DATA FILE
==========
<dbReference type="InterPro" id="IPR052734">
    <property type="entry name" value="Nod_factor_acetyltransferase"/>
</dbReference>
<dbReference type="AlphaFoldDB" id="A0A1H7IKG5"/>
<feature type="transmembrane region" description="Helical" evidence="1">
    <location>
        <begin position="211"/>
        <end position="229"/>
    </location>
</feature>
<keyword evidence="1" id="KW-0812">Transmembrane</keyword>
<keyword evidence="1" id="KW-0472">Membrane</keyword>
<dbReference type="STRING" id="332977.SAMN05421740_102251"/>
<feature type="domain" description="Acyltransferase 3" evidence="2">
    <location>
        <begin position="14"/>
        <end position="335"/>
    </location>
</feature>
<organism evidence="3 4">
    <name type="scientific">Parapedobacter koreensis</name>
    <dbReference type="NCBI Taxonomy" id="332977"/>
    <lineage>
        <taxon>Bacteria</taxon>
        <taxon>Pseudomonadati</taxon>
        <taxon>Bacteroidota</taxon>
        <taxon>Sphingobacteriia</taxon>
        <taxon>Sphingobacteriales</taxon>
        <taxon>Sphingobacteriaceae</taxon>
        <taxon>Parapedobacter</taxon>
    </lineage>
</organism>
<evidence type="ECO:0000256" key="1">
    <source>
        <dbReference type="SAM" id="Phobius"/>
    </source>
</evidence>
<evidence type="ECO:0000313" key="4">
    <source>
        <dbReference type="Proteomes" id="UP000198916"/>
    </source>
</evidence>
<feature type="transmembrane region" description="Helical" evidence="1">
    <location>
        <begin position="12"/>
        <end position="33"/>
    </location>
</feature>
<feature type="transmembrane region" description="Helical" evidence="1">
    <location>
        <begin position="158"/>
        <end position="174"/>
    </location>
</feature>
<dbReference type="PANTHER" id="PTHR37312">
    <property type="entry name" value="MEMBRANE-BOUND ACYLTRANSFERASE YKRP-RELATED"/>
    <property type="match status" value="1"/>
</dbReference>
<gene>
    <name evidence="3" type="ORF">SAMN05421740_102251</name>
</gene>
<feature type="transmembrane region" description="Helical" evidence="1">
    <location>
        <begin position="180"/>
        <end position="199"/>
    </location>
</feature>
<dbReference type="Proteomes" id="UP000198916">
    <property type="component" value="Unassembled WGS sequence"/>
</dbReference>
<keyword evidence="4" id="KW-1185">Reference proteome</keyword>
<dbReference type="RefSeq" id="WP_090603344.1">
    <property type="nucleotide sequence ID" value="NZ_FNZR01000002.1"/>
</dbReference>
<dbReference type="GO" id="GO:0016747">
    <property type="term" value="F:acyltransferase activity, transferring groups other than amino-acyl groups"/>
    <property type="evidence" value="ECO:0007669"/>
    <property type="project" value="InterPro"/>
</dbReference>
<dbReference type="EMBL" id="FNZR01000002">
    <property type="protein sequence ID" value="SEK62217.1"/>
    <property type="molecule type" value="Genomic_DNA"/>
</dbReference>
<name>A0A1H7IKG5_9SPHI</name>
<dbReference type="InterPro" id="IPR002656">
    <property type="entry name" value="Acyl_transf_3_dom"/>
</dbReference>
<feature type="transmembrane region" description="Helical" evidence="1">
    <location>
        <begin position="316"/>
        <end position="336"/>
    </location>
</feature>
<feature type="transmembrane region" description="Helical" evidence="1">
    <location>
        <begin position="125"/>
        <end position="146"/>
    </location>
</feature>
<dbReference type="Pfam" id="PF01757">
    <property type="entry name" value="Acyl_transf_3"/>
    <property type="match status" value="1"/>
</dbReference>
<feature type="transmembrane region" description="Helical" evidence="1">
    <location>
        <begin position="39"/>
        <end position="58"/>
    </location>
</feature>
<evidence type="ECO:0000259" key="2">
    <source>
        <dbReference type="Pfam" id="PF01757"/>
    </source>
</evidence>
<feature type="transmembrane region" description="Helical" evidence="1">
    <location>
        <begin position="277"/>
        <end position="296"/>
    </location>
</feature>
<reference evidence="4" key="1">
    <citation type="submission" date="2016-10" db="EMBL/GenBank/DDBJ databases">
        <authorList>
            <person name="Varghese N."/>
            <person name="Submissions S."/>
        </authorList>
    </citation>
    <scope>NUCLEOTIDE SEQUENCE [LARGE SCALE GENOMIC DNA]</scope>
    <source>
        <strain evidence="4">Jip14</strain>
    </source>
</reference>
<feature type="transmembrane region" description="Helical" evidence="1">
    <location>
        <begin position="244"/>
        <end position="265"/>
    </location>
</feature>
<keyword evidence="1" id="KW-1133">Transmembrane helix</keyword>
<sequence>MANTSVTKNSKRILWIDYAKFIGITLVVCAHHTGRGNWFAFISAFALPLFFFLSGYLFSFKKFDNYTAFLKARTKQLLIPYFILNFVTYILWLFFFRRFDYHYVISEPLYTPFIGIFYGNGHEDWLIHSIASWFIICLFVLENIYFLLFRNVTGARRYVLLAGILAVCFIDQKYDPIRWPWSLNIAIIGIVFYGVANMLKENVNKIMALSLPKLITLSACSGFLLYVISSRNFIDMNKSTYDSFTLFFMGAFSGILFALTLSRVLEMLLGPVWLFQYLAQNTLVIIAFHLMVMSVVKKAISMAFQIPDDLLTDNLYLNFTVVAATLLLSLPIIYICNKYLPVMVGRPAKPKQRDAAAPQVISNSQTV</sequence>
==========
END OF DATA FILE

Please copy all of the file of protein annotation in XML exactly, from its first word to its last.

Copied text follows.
<dbReference type="InterPro" id="IPR052734">
    <property type="entry name" value="Nod_factor_acetyltransferase"/>
</dbReference>
<dbReference type="AlphaFoldDB" id="A0A1H7IKG5"/>
<feature type="transmembrane region" description="Helical" evidence="1">
    <location>
        <begin position="211"/>
        <end position="229"/>
    </location>
</feature>
<keyword evidence="1" id="KW-0812">Transmembrane</keyword>
<keyword evidence="1" id="KW-0472">Membrane</keyword>
<dbReference type="STRING" id="332977.SAMN05421740_102251"/>
<feature type="domain" description="Acyltransferase 3" evidence="2">
    <location>
        <begin position="14"/>
        <end position="335"/>
    </location>
</feature>
<organism evidence="3 4">
    <name type="scientific">Parapedobacter koreensis</name>
    <dbReference type="NCBI Taxonomy" id="332977"/>
    <lineage>
        <taxon>Bacteria</taxon>
        <taxon>Pseudomonadati</taxon>
        <taxon>Bacteroidota</taxon>
        <taxon>Sphingobacteriia</taxon>
        <taxon>Sphingobacteriales</taxon>
        <taxon>Sphingobacteriaceae</taxon>
        <taxon>Parapedobacter</taxon>
    </lineage>
</organism>
<evidence type="ECO:0000256" key="1">
    <source>
        <dbReference type="SAM" id="Phobius"/>
    </source>
</evidence>
<evidence type="ECO:0000313" key="4">
    <source>
        <dbReference type="Proteomes" id="UP000198916"/>
    </source>
</evidence>
<feature type="transmembrane region" description="Helical" evidence="1">
    <location>
        <begin position="12"/>
        <end position="33"/>
    </location>
</feature>
<feature type="transmembrane region" description="Helical" evidence="1">
    <location>
        <begin position="158"/>
        <end position="174"/>
    </location>
</feature>
<dbReference type="PANTHER" id="PTHR37312">
    <property type="entry name" value="MEMBRANE-BOUND ACYLTRANSFERASE YKRP-RELATED"/>
    <property type="match status" value="1"/>
</dbReference>
<gene>
    <name evidence="3" type="ORF">SAMN05421740_102251</name>
</gene>
<feature type="transmembrane region" description="Helical" evidence="1">
    <location>
        <begin position="180"/>
        <end position="199"/>
    </location>
</feature>
<dbReference type="Proteomes" id="UP000198916">
    <property type="component" value="Unassembled WGS sequence"/>
</dbReference>
<keyword evidence="4" id="KW-1185">Reference proteome</keyword>
<dbReference type="RefSeq" id="WP_090603344.1">
    <property type="nucleotide sequence ID" value="NZ_FNZR01000002.1"/>
</dbReference>
<dbReference type="GO" id="GO:0016747">
    <property type="term" value="F:acyltransferase activity, transferring groups other than amino-acyl groups"/>
    <property type="evidence" value="ECO:0007669"/>
    <property type="project" value="InterPro"/>
</dbReference>
<dbReference type="EMBL" id="FNZR01000002">
    <property type="protein sequence ID" value="SEK62217.1"/>
    <property type="molecule type" value="Genomic_DNA"/>
</dbReference>
<name>A0A1H7IKG5_9SPHI</name>
<dbReference type="InterPro" id="IPR002656">
    <property type="entry name" value="Acyl_transf_3_dom"/>
</dbReference>
<feature type="transmembrane region" description="Helical" evidence="1">
    <location>
        <begin position="316"/>
        <end position="336"/>
    </location>
</feature>
<feature type="transmembrane region" description="Helical" evidence="1">
    <location>
        <begin position="125"/>
        <end position="146"/>
    </location>
</feature>
<dbReference type="Pfam" id="PF01757">
    <property type="entry name" value="Acyl_transf_3"/>
    <property type="match status" value="1"/>
</dbReference>
<feature type="transmembrane region" description="Helical" evidence="1">
    <location>
        <begin position="39"/>
        <end position="58"/>
    </location>
</feature>
<evidence type="ECO:0000259" key="2">
    <source>
        <dbReference type="Pfam" id="PF01757"/>
    </source>
</evidence>
<feature type="transmembrane region" description="Helical" evidence="1">
    <location>
        <begin position="277"/>
        <end position="296"/>
    </location>
</feature>
<reference evidence="4" key="1">
    <citation type="submission" date="2016-10" db="EMBL/GenBank/DDBJ databases">
        <authorList>
            <person name="Varghese N."/>
            <person name="Submissions S."/>
        </authorList>
    </citation>
    <scope>NUCLEOTIDE SEQUENCE [LARGE SCALE GENOMIC DNA]</scope>
    <source>
        <strain evidence="4">Jip14</strain>
    </source>
</reference>
<feature type="transmembrane region" description="Helical" evidence="1">
    <location>
        <begin position="244"/>
        <end position="265"/>
    </location>
</feature>
<keyword evidence="1" id="KW-1133">Transmembrane helix</keyword>
<sequence>MANTSVTKNSKRILWIDYAKFIGITLVVCAHHTGRGNWFAFISAFALPLFFFLSGYLFSFKKFDNYTAFLKARTKQLLIPYFILNFVTYILWLFFFRRFDYHYVISEPLYTPFIGIFYGNGHEDWLIHSIASWFIICLFVLENIYFLLFRNVTGARRYVLLAGILAVCFIDQKYDPIRWPWSLNIAIIGIVFYGVANMLKENVNKIMALSLPKLITLSACSGFLLYVISSRNFIDMNKSTYDSFTLFFMGAFSGILFALTLSRVLEMLLGPVWLFQYLAQNTLVIIAFHLMVMSVVKKAISMAFQIPDDLLTDNLYLNFTVVAATLLLSLPIIYICNKYLPVMVGRPAKPKQRDAAAPQVISNSQTV</sequence>